Canadian researchers inch closer to hepatitis C vaccine

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A University of Alberta research team is one step closer to discovering a vaccine for hepatitis C that appears to work against all the major strains of the disease.
Michael Houghton, a researcher at the Li Ka Shing Institute of Virology at the university, says his discovery was unexpected. That’s because there are six major strains of hepatitis C and hundreds more subtypes infecting 170 million people around the world. Hepatitis C is spread through contaminated blood and can be associated with needle-sharing, medical procedures involving unsterilized equipment or blood transfusions.
Vaccines, made with the antibodies of specific strains, tend to only work against those specific disease types. Think, for instance, about the flu vaccine and how it covers only certain strains expected to circulate during a given flu season.
Houghton said new data from the University of Alberta shows his vaccine, made from one strain of the hepatitis disease, produces antibodies that can neutralize all the hepatitis C types around the world.
“I think that’s great news for our efforts to develop a vaccine for hepatitis C,” said Houghton, an expert in medical microbiology and immunology who discovered the hepatitis C virus in 1989. He presented his recent findings during Wednesday’s Canada Excellence Research Chairs Summit in Vancouver. “It’s a very unexpected result and it’s guiding us toward the development of a successful hepatitis vaccine.”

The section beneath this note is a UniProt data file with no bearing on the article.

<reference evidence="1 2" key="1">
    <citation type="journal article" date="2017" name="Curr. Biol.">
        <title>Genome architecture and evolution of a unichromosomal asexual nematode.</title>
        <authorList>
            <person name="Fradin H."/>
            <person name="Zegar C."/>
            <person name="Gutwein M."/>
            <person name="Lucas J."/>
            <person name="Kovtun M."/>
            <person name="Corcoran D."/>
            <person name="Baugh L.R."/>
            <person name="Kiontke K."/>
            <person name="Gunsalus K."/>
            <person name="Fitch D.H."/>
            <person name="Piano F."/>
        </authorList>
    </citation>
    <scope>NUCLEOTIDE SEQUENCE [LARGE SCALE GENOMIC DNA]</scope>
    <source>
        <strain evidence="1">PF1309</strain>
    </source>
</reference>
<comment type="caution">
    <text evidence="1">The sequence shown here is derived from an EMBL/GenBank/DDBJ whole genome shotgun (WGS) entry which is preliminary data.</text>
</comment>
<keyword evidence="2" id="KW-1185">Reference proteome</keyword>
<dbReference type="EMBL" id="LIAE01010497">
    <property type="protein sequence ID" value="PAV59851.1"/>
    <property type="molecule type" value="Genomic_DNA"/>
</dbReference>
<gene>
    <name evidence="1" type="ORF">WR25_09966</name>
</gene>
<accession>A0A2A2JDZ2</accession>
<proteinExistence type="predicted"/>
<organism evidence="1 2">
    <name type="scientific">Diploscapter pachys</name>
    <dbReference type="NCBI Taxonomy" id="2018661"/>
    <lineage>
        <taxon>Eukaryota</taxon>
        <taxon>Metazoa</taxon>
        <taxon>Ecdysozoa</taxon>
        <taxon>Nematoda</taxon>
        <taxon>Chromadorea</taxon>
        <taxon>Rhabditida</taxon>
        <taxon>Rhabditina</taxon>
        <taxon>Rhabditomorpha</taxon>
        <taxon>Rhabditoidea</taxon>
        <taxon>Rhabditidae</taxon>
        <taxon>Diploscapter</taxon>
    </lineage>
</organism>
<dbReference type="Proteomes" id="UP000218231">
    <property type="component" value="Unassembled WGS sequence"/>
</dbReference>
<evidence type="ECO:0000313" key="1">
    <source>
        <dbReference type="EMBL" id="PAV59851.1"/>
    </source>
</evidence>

Such a vaccine as thought impossible and impractical, since hepatitis C is more heterogeneous – or has more varieties – than HIV.
“I think it’s a very big step forward,” he said. “I’ve been working on the vaccine for 15 years (and) for so many years, the field felt that antibodies would be very restricted in their neutralizing ability, that you could only neutralize the same strain that the vaccine was derived from.”
John Law, Houghton’s research partner, said preliminary tests show the vaccine blocked some strains from entering a person better than others, with success rates ranging from 40 per cent to 100 per cent. He said the effectiveness could be improved in clinical trials by playing with the dosage.
Houghton said that although it could take five to seven years before such a vaccine could hit the market – it must be proven safe and effective in large clinical trials involving humans – he said the vaccine could also help those already infected with the disease. Of the millions who carry the infection, up to 20 per cent develop chronic illness, including cirrhosis of the liver.
A drug cocktail already on the market cures 70 per cent of those infected with hepatitis C, Houghton said. He said further research needs to determine if a combination of that antiviral with the new vaccine could increase the success rate.

University of Alberta & Calgary Herald

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